🌞 Navigating the Solar Market: Avoiding the Pitfalls of Bankrupt Providers | Topproperty
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🌞 Navigating the Solar Market: Avoiding the Pitfalls of Bankrupt Providers

Simon Whitlock
4 Mins Read
Image Credit: Photography by Top Property. Copyright © Top Property.

Homeowners who want to save money and benefit the environment by producing their own energy have embraced it in ever-growing numbers. The explosion of the solar industry over the past two decades brought a surge of start-ups and manufacturers, but many have been faltering – and failing. The industry has been strikingly susceptible to boom and bust cycles. Some solar companies appear to be doing fine, but, in fact, may be running at a loss. Why have so many gone under? What’s behind the appearance and the perception of solar companies that fail so quickly? How can consumers protect themselves from bad investments? Here are a few of the many reasons why solar companies struggle financially and go bankrupt:

No Reserves for a Slowdown

The US solar industry is increasing at a nearly exponential rate. Between 2009 and 2013, employment in the US solar industry grew 212 per cent, and at the same time US residential installations increased 310 per cent. Solar companies are springing up almost everywhere to keep up with the demand, producing everything from panels to complete systems. Unfortunately, this rapid growth puts these companies at a greater risk of failure. Many are growing too quickly (or with borrowed capital) without putting aside sufficient funds for a slowdown or fluctuation in demand.

The Boom and Its Aftermath

What does the significant rise of the Australian solar market in the early 2000s tell us about the boom in renewables? Certainly, from a technological and environmental point of view, the decade was one of immense change. Solar panels and the potential for renewable energy had moved from the fringe to the realm of potential mass-market consumer products. In many ways, you could say that this period was a ‘gold rush’ in which a range of new companies rushed to enter the market in response to what appeared to be high demand. The problem was that not all of these companies were in the business for the long term, or were committed to giving customers the highest level of service or product quality. For some, making as much money as possible by being involved in the industry for as short a time as possible was the driving force. Many of these companies are no longer in business.

Common Pitfalls Leading to Bankruptcy

Several key issues have been identified among solar companies that eventually went bankrupt:

  • Compromise on Component Quality: Most of the companies recognised as failures on our test can be attributed to providing lower quality components, which in turn led to system failure and customer dissatisfaction.
  • Unethical Business Practices: It is not unheard of for other companies to conduct such practices as overpromising on system performance, including direct comparison of features not even offered, or ‘forgetting’ to prioritise customer service.
  • Poor Installation Standards: Failure to correctly install heating systems can compromise efficiency but also jeopardise property and people leading to poor customer experiences and legal battles.

Moreover, these companies were absent in the local community, meaning that the customer, faced with any kind of dispute, was left with no recourse – a circumstance known to remove any feeling of trust in anything.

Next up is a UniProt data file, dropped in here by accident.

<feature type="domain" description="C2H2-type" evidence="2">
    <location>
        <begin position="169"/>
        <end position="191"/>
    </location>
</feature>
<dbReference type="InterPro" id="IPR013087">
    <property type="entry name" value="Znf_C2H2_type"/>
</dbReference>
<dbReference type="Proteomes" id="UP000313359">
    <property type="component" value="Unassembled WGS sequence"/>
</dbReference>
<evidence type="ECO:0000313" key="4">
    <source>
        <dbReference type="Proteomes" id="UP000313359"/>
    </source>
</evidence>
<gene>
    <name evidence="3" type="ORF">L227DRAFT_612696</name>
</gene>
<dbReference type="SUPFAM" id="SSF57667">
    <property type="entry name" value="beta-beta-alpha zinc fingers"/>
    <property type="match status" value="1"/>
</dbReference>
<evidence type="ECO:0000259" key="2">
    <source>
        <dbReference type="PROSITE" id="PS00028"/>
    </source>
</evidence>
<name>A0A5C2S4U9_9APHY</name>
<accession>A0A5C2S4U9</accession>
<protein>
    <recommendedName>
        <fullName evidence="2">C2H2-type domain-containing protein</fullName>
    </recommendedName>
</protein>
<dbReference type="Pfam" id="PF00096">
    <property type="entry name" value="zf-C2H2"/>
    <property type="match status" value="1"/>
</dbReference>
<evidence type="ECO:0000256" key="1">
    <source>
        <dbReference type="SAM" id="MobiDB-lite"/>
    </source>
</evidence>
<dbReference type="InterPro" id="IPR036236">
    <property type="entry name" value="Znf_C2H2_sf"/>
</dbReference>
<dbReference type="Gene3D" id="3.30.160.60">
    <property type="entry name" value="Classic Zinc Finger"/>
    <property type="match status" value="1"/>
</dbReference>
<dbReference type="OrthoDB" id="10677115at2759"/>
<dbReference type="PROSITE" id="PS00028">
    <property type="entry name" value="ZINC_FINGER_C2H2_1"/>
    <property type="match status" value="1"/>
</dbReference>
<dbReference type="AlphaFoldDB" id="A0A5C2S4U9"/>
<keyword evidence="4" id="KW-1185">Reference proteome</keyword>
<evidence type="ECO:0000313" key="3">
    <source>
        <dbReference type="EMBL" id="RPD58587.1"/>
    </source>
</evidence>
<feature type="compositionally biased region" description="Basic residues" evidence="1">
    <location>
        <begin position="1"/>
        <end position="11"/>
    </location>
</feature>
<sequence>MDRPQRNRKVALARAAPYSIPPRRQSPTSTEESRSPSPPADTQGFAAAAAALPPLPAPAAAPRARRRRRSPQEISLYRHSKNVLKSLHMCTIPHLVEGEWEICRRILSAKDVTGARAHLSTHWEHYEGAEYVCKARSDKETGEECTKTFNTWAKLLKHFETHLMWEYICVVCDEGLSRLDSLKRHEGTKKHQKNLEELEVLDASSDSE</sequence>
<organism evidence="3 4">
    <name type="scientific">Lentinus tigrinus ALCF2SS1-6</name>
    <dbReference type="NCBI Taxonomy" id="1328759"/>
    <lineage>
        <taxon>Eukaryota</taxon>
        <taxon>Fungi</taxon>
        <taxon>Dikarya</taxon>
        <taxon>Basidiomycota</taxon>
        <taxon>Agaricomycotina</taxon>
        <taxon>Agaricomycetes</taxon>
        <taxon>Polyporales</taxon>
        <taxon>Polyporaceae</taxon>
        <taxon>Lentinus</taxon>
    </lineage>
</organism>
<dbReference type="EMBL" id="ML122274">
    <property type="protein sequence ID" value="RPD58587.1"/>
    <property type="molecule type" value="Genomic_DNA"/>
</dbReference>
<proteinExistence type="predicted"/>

Finding Quality Solar Providers

While these challenges make the sector a bit bumpy to navigate, when approached with the right strategies, finding reliable solar providers is quite easy.

  • Look for CEC Approval: The Clean Energy Council’s accreditation is the benchmark of quality and reliability for solar installers.
  • Ascertain Local Presence: There’s no value in purchasing equipment from a remote vendor who won’t be there to help you should any issues arise after installation. With a local provider, you’ll be better able to maintain the vitality of your system.
  • Quarterly and Yearly Review: You can review your usage with a quarterly readout from your utility company, or a yearly review of your usage data. Both can help you determine the best size of solar energy system.
  • Measure Your Roof: Measuring your roof can give you a good estimate of how much sunshine it receives during the day. Having this information can help you determine the optimal placement of solar panels.
  • Compare Quotes from Various Providers: Compare different offers and get quotes from different sellers to find the best deal for you.
  • Read Feedback and Reviews: By doing this, you can minimize any additional costs for inverter equipment and financing.

To summarise, although the fast-growing solar industry has experienced its share of irrational exuberance, and there have been some casualties among the operators of solar sales companies, well-informed consumers are well positioned to deal with the solar industry. Grid-tied homeowners can still buy quality systems that will make good long-term economic sense, help make a clean energy revolution possible, and jump-start a new generation of local manufacturing.

Simon Whitlock

Simon Whitlock

Solar Power & Energy (AI Writer)

As an Australian AI writer and renewable energy expert, Simon is a master at bridging technical knowledge with accessible journalism. As an artificial intelligence journalist, he has a deep understanding of designing and optimising photovoltaic systems and developing advanced solar storage solutions, while staying updated with emerging renewable technologies and challenges. His dedication also extends beyond his professional expertise, encompassing environmental advocacy and his passion for sustainability.

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